Tuesday, December 28, 2010

Forward paddling, through the years, on the Clyde.

Beneath the Glasgow Tower, we came across the paddle steamer Waverley tied up for the winter.

She was built in 1947 at the A & J Inglis yard on the Clyde. We crunched through the ice...

...to take a closer look at her. She is the last sea going paddle steamer in the World and was built for the run from Craigendorran Pier down to the Clyde ports. Her summer season now extends round the UK's coastline.

Her great paddle wheels literally thrash the water as she pulls away...

...as can be seen in this photo from July 2010.

In contrast, Jim's forward paddling technique has much more finesse!

We took a diversion into the canting basin, which is all that is left of the Princes Dock. Unfortunately it was frozen over so we could not explore the seaplane terminal. The seaplane operates a summer service from the city centre to Oban and Tobermory. At least we knew we would not need to keep an eye on the skies for landing seaplanes!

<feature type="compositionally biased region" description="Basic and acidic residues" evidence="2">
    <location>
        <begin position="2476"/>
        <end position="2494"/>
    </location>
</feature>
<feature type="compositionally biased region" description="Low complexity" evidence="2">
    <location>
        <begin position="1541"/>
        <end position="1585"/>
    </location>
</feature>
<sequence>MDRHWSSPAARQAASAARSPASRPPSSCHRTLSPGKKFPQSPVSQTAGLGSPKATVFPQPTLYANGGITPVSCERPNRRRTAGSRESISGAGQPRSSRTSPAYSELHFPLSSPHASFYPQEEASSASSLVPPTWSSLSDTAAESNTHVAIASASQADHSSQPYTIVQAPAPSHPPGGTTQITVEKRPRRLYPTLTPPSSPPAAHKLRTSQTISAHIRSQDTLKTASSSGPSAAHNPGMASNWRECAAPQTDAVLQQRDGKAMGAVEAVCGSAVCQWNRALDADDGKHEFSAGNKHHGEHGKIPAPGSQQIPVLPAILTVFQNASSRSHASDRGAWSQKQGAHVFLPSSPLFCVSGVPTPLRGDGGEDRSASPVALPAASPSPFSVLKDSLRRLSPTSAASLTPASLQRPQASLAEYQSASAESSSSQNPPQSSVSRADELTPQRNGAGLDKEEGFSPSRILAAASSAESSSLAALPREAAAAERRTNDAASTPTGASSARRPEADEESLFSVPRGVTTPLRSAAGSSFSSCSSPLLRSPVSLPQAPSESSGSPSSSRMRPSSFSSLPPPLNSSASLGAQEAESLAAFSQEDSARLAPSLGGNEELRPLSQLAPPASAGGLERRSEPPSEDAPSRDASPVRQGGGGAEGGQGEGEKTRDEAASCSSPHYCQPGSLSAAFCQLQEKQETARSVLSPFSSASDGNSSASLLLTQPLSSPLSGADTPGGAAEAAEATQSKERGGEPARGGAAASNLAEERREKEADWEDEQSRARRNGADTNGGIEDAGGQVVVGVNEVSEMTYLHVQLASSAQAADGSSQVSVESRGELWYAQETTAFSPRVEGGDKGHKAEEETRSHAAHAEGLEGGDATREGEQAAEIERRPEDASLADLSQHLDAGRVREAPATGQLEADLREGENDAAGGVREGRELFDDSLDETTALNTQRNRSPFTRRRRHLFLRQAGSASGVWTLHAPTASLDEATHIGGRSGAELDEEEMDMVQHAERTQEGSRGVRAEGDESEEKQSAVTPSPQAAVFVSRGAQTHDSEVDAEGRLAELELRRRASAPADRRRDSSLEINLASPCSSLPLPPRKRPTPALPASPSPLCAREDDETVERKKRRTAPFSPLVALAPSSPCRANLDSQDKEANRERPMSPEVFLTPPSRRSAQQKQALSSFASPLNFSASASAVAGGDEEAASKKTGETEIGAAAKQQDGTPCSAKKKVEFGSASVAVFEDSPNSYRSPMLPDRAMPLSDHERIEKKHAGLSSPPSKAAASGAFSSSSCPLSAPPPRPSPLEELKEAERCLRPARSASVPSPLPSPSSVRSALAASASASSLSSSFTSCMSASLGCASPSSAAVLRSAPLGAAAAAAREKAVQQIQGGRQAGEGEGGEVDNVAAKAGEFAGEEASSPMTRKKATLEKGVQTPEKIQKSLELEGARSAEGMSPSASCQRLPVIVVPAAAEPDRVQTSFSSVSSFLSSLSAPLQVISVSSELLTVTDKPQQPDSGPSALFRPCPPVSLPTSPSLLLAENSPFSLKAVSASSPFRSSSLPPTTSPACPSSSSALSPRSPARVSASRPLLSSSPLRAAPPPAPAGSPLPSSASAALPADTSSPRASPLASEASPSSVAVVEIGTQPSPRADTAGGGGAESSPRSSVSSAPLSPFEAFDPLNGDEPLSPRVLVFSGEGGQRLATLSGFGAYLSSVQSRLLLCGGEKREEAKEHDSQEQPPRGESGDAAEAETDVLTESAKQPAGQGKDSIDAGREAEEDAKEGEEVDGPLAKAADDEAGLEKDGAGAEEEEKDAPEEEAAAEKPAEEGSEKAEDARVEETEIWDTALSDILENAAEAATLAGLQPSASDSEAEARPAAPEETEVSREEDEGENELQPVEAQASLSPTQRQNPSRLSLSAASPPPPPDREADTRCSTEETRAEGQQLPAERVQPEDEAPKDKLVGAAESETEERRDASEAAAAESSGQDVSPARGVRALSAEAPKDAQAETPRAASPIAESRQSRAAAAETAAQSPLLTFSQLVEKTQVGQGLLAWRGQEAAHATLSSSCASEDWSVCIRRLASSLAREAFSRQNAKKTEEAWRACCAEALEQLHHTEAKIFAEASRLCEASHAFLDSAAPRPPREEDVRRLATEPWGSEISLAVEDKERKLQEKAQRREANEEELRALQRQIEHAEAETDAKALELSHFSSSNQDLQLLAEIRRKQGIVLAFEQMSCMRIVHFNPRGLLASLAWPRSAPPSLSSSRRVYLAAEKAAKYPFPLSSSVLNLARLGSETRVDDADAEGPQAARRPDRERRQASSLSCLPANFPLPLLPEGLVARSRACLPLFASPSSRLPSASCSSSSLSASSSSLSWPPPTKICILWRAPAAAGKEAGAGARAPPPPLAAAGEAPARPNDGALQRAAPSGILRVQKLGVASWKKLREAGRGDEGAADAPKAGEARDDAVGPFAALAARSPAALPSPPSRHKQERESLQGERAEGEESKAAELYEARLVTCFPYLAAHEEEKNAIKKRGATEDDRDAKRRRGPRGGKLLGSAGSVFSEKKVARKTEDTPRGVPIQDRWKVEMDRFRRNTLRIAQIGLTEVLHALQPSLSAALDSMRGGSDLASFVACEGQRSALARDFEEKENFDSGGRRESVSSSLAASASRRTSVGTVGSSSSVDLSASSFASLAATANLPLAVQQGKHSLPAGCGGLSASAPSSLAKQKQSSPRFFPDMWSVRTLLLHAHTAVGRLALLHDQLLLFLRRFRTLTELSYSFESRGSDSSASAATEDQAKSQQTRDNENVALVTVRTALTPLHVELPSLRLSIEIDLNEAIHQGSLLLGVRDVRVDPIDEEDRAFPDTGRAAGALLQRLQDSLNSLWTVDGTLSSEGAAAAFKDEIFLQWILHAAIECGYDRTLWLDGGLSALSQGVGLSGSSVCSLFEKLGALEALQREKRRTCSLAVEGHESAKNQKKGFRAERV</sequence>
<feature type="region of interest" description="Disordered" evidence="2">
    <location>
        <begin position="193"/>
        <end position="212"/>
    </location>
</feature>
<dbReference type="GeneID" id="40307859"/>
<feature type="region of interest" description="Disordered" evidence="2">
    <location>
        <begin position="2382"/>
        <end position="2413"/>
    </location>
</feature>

We now turned our bows to the north bank and Yorkhill Quay. Yorkhill hospital, where I work, is the building on the horizon behind the tall ship.

Speaking of which, the tall ship is the Glenlee. She is a steel hulled, three masted barque (78.4m x 11.4m) and was launched in 1896 at the Anderson, Roger and Company yard at Port Glasgow.

 After a long hard life, she returned to the Clyde in 1993 and has been faithfully restored. The Italianate tower on the quay is part of the Hydraulic Pumping Station, which stands at the former entrance to the Queen's dock. The dock has now been filled in but the station provided power for a swing bridge at its entrance and for several of the dockside cranes.

Moored beside the Glenlee, we found the old Kelvinhaugh ferry "No 8". She was built in 1954 and served on the route until it closed in 1980. Like the Glenlee, she has been lovingly restored by the Clyde Maritime Trust.

The Kelvinhaugh ferry ran from this old slipway, just a few meters from the Glenlee, to Highland Lane on the south bank of the Clyde.

Now it is helicopters, like this air ambulance, that depart from Kelvinhaugh!

We took a last look up the Clyde before turning downstream...

... towards the cranes of the Govan shipyard and the new Riverside Museum of transport...

...which is rising dramatically from Pointhouse Quay near the confluence of the Clyde with the River Kelvin. The stunning building was designed by architect Zaha Hadid and stands on the site of the former A&J Inglis ship yard that built the PS Waverley. This post has now come full circle...